wildfires

Patrick Feller / Flickr Creative Commons

The Texas Panhandle has seen a high number of wildfires in recent years, as climate change and drought take their toll. Last year alone, grass fires in Potter, Gray, Wheeler and other Panhandle counties burned more than half a million acres and killed four people.  

Now, as The Texas Observer reports, that problem may be about to get worse. Experts say a federal initiative called the Conservation Reserve Program has exacerbated the fire risk.

CC0 Creative Commons

The month of May has long been considered the start of Colorado’s wildfire season so first responders, the insurance industry and government officials are warning homeowners to plan ahead.

As Colorado Public Radio reports, the forest service recommends maintaining 100 to 200 feet between thin standing trees and structures; to mow standing grass to less than six inches; and to remove flammable vegetation within 15 feet of homes.

Bob McMillan / Wikimedia Commons

In late April, fires raged across the Oklahoma landscape, devastating farming communities.

And as The New York Times reports, relief bales of hay began arriving before the flames were even quenched. The hay is a much-needed respite for farmers and ranchers in the Sooner State, with the cylindrical bales serving as a way to feed cattle who have found themselves in a charred and bleak landscape.

Oklahoma Forestry Service

Weekend showers over Oklahoma helped firefighters in the battle against two large wildfires – one of which was so large that it could be seen from space.

As The High Plains Journal reports, as of Monday, the Rhea fire in Dewey County had scorched around 287,000 acres and the 34 Complex fire in Woodward County had burned close to 63,000 acres. The Rhea fire was 74 percent contained and the 34 Complex fire was 94 percent contained.

woodleywonderworks / Flickr Creative Commons

Wildfires erupted across Western Oklahoma again on Wednesday.

As The High Plains Journal reports, nearly 325,000 Acres had burned and were still burning as of Wednesday afternoon. This includes 68,000 acres in Woodward County and nearly a quarter of a million acres in Dewey County.

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Wildfires ravaged much of Oklahoma and the Texas Panhandle this weekend.

As KFOR reports, fire crews from neighboring states like Louisiana and Arkansas—and as far away as Florida—sped toward the Sooner State and the Lone Star State to try to quell the blazes. Hundreds of thousands of acres burned, including 7,000 acres in Wheeler County, and at least one life was lost in the Oklahoma fires.

From Texas Standard.

One of the staples of elementary school library shelves across Texas is Hank the Cowdog – the dog who fancies himself the “head of ranch security” at the M-Cross Ranch in the Panhandle. Since 1983, Hank has solved mysteries, fended off coyotes, and pined for the affection of the ranch’s collie, Beulah.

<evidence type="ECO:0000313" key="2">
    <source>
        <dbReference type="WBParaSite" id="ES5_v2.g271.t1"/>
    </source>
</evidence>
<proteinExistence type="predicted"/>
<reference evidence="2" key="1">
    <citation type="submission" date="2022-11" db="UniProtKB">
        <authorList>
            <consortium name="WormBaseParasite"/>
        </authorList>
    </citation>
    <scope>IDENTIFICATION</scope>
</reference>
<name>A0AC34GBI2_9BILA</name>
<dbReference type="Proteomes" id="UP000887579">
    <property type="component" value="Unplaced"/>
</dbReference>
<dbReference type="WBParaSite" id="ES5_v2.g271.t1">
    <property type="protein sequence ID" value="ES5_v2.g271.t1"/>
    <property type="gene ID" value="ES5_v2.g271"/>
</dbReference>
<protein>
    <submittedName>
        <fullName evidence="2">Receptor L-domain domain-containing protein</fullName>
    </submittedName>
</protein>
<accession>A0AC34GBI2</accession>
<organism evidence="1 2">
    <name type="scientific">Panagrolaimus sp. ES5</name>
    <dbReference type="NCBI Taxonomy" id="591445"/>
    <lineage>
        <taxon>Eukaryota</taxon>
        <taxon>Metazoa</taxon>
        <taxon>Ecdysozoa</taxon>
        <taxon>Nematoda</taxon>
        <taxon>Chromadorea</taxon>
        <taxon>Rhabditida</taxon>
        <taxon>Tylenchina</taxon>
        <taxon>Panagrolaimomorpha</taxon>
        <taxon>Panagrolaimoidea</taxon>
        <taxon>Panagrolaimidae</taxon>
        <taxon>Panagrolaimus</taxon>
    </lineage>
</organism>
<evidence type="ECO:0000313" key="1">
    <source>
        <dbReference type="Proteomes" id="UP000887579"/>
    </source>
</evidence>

Jonathan Baker

Several fires burned throughout the Texas Panhandle this weekend, on a Sunday that was windy even by West Texas standards. One fire near the northwest loop of Amarillo ultimately burned 400 acres of grassland before being conquered by firefighters from Potter County Fire, the Texas A&M Forest Service, and the Amarillo Street Department.

Kansas Fire Service

State officials said yesterday that the recent rain helped emergency responders across Kansas put out the latest wave of wildfires. Sixty-two wildland fires burned more than 17,000 acres between March 14th and 18th. The wildfires initially broke out in Rice county but were followed by fires in eight other counties -- including Barber and Reno, which were affected by fires earlier in March as well.

Update: Texas Panhandle Wildfires

Mar 19, 2018
Texas A&M Forestry Service / tfsgis.tamu.edu/currentfireactivity/

Over the weekend, several fires broke out across the Texas Panhandle.

According to the Texas A&M Forest Service, the County Line fire that started in Hartley County on Thursday and spread into Oldham and Moore counties burned 15,682 acres. It is now 100 percent contained.

The second largest fire, the Old Muddy Road fire, began in Potter County Sunday and burned 4,480 acres as of Monday morning, at which time it was 65 percent contained.

Kansas Highway Patrol

Heavy winds and low humidity yesterday were to blame for several grass fires across the High Plains, including one near Hays, Kansas resulting in the temporary closure of a portion of I-70, as well as one near McCook, Nebraska that prompted evacuations.

As KWCH reported yesterday afternoon, firefighters responded to at least 12 active wildfires across Kansas, after helping extinguish at least 19 fires. At least three fires were reported near Hays, resulting in the partial closure of I-70.  

One year and nearly a half million torched acres after the Starbuck wildfire, strong winds blow across a parched Kansas landscape.

In some ways, last year’s experience showed how man-made systems fell short of handling natural disaster.

As March roars in with another dangerous fire season, lessons from 2017 will be tested and Kansas could learn whether it’s better prepared now.

For the third straight year, Kansans can expect a higher than average danger for wildland fire. 

Oklahoma Forestry Service

Amid an unusually dry winter, counties in Oklahoma have begun issuing burn bans, reports KOKH.

Most of the burn bans are in counties in the eastern part of the state, but Cimarron, Harper, and Alfalfa counties in western Oklahoma have also issued bans. As of Monday, Oklahoma had issued burn bans for 16 counties. Oklahoma hasn’t seen much rain over the past two months.

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Concerns over wildfires are growing in the Texas Panhandle, as the state moves deeper into an unusually dry winter.

As The Fort Worth Star-Telegram reports, meteorologists are warning that conditions are once again unusually ripe for fires across the region. The La Nina weather phenomenon is leading forecasters to predict dry, unusually warm weather in Texas—perfect conditions for grass fires.

CCO Creative Commons

The yellow Ag Tractor swooped in low, the wheels maybe 30-feet above the ground, as it approached Taxiway Charlie.